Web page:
Taxes and the Rich, Take Two

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Yesterday I pondered the question of why most Americans, who aren’t rich themselves, are generally unsympathetic to increased taxes on the rich. Today, Robert Waldmann takes me to the woodshed:

The answer is that Americans are sympathetic to higher taxes on the rich, as has been demonstrated by every poll on the question in the past two decades….Kevin Drum and Felix Salmon ignore not only massive evidence but also my many posts pointing to that massive evidence. My feelings are hurt. Not to boast, but just to boast, I have actually corresponded by e-mail with Drum and by some kind of instant messenger with Salmon.

Italics mine. In my defense, I thought about mentioning this in my post yesterday. But then, for some reason, I didn’t. I’m not sure why, to tell the truth. In any case, here is Robert’s most frequently cited evidence from Gallup:

I’ve condensed the full report, but basically it shows that large majorities have felt that upper-income taxes are too low since at least 1992 — though that majority has dropped considerably during that time (from 77% in 1992 to 60% in 2009). It’s also worth noting that essentially nobody thinks that they, personally, are paying too little federal income tax.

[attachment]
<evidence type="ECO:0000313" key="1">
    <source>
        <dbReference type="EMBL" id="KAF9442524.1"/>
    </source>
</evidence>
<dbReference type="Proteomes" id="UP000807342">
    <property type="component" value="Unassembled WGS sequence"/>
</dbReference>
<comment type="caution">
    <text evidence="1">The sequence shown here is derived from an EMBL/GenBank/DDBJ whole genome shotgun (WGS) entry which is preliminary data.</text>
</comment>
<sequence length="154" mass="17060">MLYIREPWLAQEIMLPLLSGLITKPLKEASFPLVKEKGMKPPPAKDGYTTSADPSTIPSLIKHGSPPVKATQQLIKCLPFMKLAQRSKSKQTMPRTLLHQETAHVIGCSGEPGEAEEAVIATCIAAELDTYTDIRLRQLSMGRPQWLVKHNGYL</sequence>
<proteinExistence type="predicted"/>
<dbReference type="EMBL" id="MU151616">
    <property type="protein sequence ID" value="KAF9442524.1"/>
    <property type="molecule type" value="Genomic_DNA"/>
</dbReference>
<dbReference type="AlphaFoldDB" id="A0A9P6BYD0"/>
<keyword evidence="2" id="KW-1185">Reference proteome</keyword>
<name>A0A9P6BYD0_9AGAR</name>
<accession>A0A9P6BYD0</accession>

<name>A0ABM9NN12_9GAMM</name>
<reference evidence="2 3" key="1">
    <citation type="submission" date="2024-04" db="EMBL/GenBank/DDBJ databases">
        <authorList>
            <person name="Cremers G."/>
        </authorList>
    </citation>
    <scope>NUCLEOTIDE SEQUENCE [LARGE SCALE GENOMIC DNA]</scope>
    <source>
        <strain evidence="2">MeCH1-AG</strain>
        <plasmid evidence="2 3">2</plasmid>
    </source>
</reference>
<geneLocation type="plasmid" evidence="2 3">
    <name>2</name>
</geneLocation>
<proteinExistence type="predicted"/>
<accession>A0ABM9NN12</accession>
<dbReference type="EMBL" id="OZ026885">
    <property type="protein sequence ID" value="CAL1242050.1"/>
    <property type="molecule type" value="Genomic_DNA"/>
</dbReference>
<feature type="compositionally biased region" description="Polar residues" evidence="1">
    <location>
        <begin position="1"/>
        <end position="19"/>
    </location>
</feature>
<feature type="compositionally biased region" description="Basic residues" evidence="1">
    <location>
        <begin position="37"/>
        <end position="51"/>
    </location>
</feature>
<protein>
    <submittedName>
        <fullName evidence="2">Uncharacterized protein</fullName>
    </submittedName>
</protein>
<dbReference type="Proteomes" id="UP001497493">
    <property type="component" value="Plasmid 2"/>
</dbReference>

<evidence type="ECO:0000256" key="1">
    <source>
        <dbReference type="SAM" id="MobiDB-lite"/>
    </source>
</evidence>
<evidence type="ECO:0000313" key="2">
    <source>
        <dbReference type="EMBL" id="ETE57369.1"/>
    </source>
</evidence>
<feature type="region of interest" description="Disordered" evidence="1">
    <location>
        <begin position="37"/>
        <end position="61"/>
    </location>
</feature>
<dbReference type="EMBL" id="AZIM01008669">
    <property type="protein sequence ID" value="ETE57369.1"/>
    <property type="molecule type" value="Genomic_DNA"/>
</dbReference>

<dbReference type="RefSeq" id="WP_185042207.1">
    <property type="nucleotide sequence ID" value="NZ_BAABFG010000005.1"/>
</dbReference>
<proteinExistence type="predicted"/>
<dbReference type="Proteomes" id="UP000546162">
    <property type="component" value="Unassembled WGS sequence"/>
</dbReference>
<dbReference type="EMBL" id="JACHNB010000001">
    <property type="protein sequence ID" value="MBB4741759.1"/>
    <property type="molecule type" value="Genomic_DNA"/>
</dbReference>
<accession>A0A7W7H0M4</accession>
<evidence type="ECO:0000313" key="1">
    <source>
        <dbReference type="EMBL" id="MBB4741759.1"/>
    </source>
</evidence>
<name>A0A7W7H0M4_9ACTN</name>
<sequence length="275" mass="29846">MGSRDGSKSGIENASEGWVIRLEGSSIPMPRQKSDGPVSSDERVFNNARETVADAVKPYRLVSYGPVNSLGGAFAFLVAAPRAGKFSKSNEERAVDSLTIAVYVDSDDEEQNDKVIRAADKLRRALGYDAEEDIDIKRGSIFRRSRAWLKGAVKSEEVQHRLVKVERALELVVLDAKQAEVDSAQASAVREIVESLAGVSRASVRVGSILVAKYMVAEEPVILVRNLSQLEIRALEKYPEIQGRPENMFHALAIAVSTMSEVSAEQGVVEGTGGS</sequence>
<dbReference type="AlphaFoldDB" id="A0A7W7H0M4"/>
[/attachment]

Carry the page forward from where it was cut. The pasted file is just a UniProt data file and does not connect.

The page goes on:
Still, there you have it. Soaking the rich isn’t the electoral loser I made it out to be. So then the question becomes: why is Congress unable to reform the estate tax, which affects only the very tippy top of the super rich? Why are negotiations over the carried interest loophole, which affects only zillionaire hedge fund managers, retreating from 100% repeal to 75% repeal to 65% repeal? The answer, of course, lies primarily in the ideology of the Republican Party, aided and abetted by the ideology of “centrist” Democrats, which is strong enough to overcome public sentiment.

So then, how about this question instead: Americans apparently are sympathetic to higher taxes on the rich, but equally apparently, they don’t really care very much about it. They don’t care enough, anyway, to sway their elected representatives much. How come?

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You just sent an incredible message: that quality journalism doesn't have to answer to advertisers, billionaires, or hedge funds; that newsrooms can eke out an existence thanks primarily to the generosity of its readers. That's so powerful. Especially during what's been called a "media extinction event" when those looking to make a profit from the news pull back, the Mother Jones community steps in.

The months and years ahead won't be easy. Far from it. But there's no one we'd rather face the big challenges with than you, our committed and passionate readers, and our team of fearless reporters who show up every day.

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